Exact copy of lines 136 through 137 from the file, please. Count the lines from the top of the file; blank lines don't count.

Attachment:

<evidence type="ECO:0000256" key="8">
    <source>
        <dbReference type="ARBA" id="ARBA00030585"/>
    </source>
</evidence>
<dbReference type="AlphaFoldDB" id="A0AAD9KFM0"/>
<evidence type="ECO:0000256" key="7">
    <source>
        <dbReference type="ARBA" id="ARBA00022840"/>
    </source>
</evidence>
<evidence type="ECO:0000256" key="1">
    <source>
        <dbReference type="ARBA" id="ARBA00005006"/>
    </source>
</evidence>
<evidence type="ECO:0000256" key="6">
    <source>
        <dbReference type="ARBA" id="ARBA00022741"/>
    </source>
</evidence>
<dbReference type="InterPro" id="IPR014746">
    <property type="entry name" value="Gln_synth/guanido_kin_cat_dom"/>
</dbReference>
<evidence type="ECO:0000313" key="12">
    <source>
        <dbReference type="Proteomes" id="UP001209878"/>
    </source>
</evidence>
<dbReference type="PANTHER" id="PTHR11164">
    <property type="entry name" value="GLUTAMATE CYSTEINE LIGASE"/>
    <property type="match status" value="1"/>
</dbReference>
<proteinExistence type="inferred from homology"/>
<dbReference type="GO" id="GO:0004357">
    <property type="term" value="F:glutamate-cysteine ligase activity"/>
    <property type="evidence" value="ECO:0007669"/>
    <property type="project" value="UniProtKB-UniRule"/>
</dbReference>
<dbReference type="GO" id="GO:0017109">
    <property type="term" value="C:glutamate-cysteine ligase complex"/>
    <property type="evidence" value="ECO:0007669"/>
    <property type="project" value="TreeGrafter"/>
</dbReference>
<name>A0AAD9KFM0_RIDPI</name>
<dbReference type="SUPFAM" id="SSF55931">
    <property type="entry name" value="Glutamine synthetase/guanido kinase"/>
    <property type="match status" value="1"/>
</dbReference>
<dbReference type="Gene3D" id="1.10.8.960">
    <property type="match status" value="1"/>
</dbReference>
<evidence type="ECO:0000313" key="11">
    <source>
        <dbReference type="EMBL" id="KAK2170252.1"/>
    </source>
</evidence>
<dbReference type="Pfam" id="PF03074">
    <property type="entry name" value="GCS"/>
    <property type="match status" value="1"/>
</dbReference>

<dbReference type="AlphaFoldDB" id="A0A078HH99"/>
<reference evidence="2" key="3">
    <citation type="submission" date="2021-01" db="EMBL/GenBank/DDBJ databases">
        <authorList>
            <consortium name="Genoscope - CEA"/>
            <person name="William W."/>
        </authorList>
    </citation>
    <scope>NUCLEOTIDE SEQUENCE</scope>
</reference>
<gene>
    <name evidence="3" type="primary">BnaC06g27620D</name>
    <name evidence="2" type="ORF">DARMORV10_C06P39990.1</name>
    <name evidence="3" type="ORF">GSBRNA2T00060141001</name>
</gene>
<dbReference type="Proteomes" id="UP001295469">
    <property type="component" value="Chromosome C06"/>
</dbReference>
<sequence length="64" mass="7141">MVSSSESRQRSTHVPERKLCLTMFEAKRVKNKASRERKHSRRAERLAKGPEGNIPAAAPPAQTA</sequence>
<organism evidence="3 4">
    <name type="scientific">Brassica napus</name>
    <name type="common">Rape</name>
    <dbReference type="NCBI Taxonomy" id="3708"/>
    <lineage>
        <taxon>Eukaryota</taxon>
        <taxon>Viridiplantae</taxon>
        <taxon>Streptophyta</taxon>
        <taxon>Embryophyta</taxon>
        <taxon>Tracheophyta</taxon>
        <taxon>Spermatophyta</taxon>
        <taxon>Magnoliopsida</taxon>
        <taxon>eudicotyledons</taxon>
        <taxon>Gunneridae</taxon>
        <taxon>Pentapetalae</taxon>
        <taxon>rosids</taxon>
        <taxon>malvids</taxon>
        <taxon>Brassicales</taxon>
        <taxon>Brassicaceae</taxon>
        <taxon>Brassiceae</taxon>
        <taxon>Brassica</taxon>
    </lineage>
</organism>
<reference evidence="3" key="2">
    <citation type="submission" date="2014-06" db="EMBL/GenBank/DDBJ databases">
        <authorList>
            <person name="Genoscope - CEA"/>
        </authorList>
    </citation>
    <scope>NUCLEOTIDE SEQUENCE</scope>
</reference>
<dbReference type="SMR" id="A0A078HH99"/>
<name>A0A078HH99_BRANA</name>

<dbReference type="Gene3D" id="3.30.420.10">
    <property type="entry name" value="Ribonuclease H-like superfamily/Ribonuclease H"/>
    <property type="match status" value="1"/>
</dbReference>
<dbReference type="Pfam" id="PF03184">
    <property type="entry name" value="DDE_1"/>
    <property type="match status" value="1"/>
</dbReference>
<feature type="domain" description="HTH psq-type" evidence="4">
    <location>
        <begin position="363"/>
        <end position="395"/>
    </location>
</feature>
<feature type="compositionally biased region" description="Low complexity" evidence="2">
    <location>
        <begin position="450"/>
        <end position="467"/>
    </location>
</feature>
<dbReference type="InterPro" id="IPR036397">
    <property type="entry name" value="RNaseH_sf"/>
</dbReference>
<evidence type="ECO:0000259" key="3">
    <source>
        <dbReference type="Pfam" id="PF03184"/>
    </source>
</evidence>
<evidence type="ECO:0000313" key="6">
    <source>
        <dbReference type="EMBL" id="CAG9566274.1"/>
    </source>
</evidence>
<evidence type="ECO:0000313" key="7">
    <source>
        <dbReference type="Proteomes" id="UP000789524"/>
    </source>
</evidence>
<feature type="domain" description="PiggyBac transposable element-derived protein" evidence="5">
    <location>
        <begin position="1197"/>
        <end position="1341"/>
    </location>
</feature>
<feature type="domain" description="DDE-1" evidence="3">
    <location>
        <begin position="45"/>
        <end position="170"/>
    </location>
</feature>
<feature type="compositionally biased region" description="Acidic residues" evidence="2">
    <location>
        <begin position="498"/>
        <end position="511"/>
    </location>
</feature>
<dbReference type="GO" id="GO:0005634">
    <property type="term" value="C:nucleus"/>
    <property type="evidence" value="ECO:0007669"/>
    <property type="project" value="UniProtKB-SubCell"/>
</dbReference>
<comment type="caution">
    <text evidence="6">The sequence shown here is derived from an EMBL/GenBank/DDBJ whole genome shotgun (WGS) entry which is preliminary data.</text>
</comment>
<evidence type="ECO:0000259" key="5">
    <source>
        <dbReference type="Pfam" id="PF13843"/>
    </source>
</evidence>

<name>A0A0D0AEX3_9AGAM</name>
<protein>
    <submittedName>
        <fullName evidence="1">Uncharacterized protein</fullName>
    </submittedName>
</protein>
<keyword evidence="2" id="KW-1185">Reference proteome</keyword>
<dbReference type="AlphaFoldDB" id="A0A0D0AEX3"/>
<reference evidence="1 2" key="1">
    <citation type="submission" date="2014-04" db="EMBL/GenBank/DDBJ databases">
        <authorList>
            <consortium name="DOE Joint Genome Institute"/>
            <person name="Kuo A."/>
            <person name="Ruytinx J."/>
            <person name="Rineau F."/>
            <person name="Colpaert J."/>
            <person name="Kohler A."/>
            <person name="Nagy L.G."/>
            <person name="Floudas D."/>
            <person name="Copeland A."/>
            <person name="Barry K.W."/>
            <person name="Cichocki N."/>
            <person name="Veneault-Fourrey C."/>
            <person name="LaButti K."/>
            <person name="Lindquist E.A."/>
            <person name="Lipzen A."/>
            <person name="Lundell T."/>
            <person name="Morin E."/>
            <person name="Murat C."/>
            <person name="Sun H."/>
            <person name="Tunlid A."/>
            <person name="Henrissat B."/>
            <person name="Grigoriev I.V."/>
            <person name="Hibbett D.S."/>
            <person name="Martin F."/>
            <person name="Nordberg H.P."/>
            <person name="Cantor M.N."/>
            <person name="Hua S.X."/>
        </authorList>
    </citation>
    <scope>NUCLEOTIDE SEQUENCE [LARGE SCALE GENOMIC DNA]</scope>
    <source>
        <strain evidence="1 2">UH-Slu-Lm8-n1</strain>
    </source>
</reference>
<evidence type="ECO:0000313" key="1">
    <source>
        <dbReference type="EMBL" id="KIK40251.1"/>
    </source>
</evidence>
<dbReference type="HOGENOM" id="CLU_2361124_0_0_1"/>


</dbReference>
<evidence type="ECO:0000259" key="3">